A New Dystopia

1984Brave New WorldThe Hunger Games…do we really need another dystopian novel?

I, for one, believe there is so much flexibility in the theme that it needn’t get old. I’ve enjoyed every one I’ve read, even those intended for young adults. The Hunger Games was a compelling series, though obviously not unique.

That’s where Wool (by Hugh Howey) excels, in my opinion. The story of a society living underground in a giant silo, their only view of the outside world being by a giant television screen that projects the image of a bleak, devastated landscape filled with toxic fumes. Correct me if I’m wrong, but the premise seems almost wholly original.

That being said, the originality of the book is about all it has going for it. The prose is only average and the characters are two-dimensional. The good guys are obviously good and the villains quite obviously evil. Howey makes a half-hearted attempt at creating compelling back stories for his characters, but fails at making an emotional connection between them and the reader. At least in The Hunger Games, Suzanne Collins was able to make the reader feel something for the characters, whether it be empathy or contempt. What strikes me most about Howey’s characters is how little I feel for any of them.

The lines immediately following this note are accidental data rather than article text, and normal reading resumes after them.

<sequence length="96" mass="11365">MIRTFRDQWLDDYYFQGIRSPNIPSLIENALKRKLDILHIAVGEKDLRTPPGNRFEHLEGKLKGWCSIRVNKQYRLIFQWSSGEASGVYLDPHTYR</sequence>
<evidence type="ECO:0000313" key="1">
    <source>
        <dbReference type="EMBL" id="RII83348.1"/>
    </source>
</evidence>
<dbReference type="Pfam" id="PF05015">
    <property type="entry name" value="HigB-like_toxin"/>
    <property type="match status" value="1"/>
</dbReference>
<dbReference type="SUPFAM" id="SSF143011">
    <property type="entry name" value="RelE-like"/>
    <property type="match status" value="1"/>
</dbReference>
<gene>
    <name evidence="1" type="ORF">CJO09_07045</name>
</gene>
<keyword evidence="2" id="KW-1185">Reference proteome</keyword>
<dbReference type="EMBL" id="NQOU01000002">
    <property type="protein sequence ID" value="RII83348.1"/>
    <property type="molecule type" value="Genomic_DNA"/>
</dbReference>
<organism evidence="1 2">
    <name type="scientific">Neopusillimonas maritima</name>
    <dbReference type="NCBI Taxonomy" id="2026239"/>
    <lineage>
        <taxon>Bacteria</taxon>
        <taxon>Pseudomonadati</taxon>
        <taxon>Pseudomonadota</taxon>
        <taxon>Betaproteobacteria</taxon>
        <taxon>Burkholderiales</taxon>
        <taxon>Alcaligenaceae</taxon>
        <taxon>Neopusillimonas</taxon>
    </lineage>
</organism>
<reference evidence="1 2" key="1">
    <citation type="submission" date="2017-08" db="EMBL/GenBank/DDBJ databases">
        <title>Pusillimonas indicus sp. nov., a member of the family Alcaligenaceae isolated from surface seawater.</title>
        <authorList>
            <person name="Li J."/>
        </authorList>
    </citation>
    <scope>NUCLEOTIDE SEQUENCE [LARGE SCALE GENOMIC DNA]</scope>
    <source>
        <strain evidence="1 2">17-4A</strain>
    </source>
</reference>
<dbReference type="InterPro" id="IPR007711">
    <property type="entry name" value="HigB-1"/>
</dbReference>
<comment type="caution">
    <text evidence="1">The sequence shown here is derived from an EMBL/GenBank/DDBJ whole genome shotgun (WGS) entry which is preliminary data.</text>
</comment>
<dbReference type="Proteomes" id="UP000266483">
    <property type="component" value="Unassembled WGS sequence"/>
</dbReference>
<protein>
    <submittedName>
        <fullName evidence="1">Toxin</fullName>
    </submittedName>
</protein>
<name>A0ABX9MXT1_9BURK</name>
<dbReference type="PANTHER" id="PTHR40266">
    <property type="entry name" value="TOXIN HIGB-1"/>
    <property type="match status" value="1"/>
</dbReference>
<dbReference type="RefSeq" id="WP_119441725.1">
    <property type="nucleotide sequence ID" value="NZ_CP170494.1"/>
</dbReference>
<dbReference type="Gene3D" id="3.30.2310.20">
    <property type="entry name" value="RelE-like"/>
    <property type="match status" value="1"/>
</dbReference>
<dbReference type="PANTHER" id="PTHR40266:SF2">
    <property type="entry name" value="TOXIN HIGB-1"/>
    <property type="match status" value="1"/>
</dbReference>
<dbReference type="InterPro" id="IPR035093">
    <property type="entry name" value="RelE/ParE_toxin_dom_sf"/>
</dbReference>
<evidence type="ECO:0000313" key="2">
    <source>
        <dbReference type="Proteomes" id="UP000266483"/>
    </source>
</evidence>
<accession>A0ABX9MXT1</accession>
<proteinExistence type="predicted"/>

The prose of the book is…flat, really. That’s not to say it’s bad, just not anything remarkable. I also can’t decide who Howey’s target audience is supposed to be. I’m going to go with young adults based on the simplicity of the writing.

I’ll mostly likely read the other two books in the series. Like I said earlier, the premise is original, and the books are not difficult to read.

If you haven’t read many novels about dystopian societies, these are what I recommend most:

1984 by George Orwell

The Giver by Lois Lowry

Brave New World by Aldous Huxley

A Clockwork Orange by Anthony Burgess

See more from GoodReads…

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